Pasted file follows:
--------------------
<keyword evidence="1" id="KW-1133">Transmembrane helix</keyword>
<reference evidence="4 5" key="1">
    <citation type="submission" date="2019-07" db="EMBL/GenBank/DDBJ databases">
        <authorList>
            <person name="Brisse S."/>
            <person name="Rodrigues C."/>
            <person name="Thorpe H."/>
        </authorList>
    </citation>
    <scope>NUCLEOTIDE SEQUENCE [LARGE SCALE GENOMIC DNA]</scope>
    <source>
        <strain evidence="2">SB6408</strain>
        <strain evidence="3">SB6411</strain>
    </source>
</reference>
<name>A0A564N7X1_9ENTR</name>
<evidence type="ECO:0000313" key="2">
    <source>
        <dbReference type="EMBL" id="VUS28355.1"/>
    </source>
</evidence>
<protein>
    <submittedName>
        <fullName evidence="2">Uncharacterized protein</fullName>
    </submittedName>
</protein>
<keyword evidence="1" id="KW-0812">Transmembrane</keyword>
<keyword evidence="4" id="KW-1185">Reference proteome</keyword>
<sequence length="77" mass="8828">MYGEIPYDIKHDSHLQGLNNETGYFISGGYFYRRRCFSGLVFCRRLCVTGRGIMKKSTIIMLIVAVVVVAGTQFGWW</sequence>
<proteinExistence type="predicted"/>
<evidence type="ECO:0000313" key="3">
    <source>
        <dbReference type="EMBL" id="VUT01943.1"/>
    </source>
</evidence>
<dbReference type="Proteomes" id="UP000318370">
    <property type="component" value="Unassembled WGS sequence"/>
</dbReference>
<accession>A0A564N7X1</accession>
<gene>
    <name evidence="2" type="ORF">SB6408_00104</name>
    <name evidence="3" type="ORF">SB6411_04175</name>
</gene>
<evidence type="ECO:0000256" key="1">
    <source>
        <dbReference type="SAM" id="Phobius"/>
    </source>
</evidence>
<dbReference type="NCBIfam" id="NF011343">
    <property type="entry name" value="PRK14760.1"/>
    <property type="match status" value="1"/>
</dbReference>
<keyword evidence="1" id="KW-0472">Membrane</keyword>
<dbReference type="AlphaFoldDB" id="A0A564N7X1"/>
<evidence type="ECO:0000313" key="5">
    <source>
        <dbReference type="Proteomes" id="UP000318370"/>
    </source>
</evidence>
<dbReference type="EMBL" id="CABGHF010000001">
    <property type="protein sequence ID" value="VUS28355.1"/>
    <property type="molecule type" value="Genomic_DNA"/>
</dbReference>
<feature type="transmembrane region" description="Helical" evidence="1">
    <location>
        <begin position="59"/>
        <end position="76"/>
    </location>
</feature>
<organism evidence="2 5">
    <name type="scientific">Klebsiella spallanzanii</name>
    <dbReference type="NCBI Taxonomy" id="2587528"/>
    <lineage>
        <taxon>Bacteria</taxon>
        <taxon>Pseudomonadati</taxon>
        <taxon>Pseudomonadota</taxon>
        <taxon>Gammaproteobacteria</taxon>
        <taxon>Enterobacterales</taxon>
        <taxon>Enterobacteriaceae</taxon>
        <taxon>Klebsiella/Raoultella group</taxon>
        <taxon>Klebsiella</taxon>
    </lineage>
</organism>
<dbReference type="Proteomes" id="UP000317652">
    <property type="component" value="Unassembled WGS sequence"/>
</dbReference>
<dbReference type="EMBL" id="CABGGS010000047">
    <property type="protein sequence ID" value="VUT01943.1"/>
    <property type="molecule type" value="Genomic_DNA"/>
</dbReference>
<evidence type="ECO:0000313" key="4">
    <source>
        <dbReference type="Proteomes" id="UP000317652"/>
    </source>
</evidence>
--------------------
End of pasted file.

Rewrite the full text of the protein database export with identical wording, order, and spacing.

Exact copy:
<keyword evidence="1" id="KW-1133">Transmembrane helix</keyword>
<reference evidence="4 5" key="1">
    <citation type="submission" date="2019-07" db="EMBL/GenBank/DDBJ databases">
        <authorList>
            <person name="Brisse S."/>
            <person name="Rodrigues C."/>
            <person name="Thorpe H."/>
        </authorList>
    </citation>
    <scope>NUCLEOTIDE SEQUENCE [LARGE SCALE GENOMIC DNA]</scope>
    <source>
        <strain evidence="2">SB6408</strain>
        <strain evidence="3">SB6411</strain>
    </source>
</reference>
<name>A0A564N7X1_9ENTR</name>
<evidence type="ECO:0000313" key="2">
    <source>
        <dbReference type="EMBL" id="VUS28355.1"/>
    </source>
</evidence>
<protein>
    <submittedName>
        <fullName evidence="2">Uncharacterized protein</fullName>
    </submittedName>
</protein>
<keyword evidence="1" id="KW-0812">Transmembrane</keyword>
<keyword evidence="4" id="KW-1185">Reference proteome</keyword>
<sequence length="77" mass="8828">MYGEIPYDIKHDSHLQGLNNETGYFISGGYFYRRRCFSGLVFCRRLCVTGRGIMKKSTIIMLIVAVVVVAGTQFGWW</sequence>
<proteinExistence type="predicted"/>
<evidence type="ECO:0000313" key="3">
    <source>
        <dbReference type="EMBL" id="VUT01943.1"/>
    </source>
</evidence>
<dbReference type="Proteomes" id="UP000318370">
    <property type="component" value="Unassembled WGS sequence"/>
</dbReference>
<accession>A0A564N7X1</accession>
<gene>
    <name evidence="2" type="ORF">SB6408_00104</name>
    <name evidence="3" type="ORF">SB6411_04175</name>
</gene>
<evidence type="ECO:0000256" key="1">
    <source>
        <dbReference type="SAM" id="Phobius"/>
    </source>
</evidence>
<dbReference type="NCBIfam" id="NF011343">
    <property type="entry name" value="PRK14760.1"/>
    <property type="match status" value="1"/>
</dbReference>
<keyword evidence="1" id="KW-0472">Membrane</keyword>
<dbReference type="AlphaFoldDB" id="A0A564N7X1"/>
<evidence type="ECO:0000313" key="5">
    <source>
        <dbReference type="Proteomes" id="UP000318370"/>
    </source>
</evidence>
<dbReference type="EMBL" id="CABGHF010000001">
    <property type="protein sequence ID" value="VUS28355.1"/>
    <property type="molecule type" value="Genomic_DNA"/>
</dbReference>
<feature type="transmembrane region" description="Helical" evidence="1">
    <location>
        <begin position="59"/>
        <end position="76"/>
    </location>
</feature>
<organism evidence="2 5">
    <name type="scientific">Klebsiella spallanzanii</name>
    <dbReference type="NCBI Taxonomy" id="2587528"/>
    <lineage>
        <taxon>Bacteria</taxon>
        <taxon>Pseudomonadati</taxon>
        <taxon>Pseudomonadota</taxon>
        <taxon>Gammaproteobacteria</taxon>
        <taxon>Enterobacterales</taxon>
        <taxon>Enterobacteriaceae</taxon>
        <taxon>Klebsiella/Raoultella group</taxon>
        <taxon>Klebsiella</taxon>
    </lineage>
</organism>
<dbReference type="Proteomes" id="UP000317652">
    <property type="component" value="Unassembled WGS sequence"/>
</dbReference>
<dbReference type="EMBL" id="CABGGS010000047">
    <property type="protein sequence ID" value="VUT01943.1"/>
    <property type="molecule type" value="Genomic_DNA"/>
</dbReference>
<evidence type="ECO:0000313" key="4">
    <source>
        <dbReference type="Proteomes" id="UP000317652"/>
    </source>
</evidence>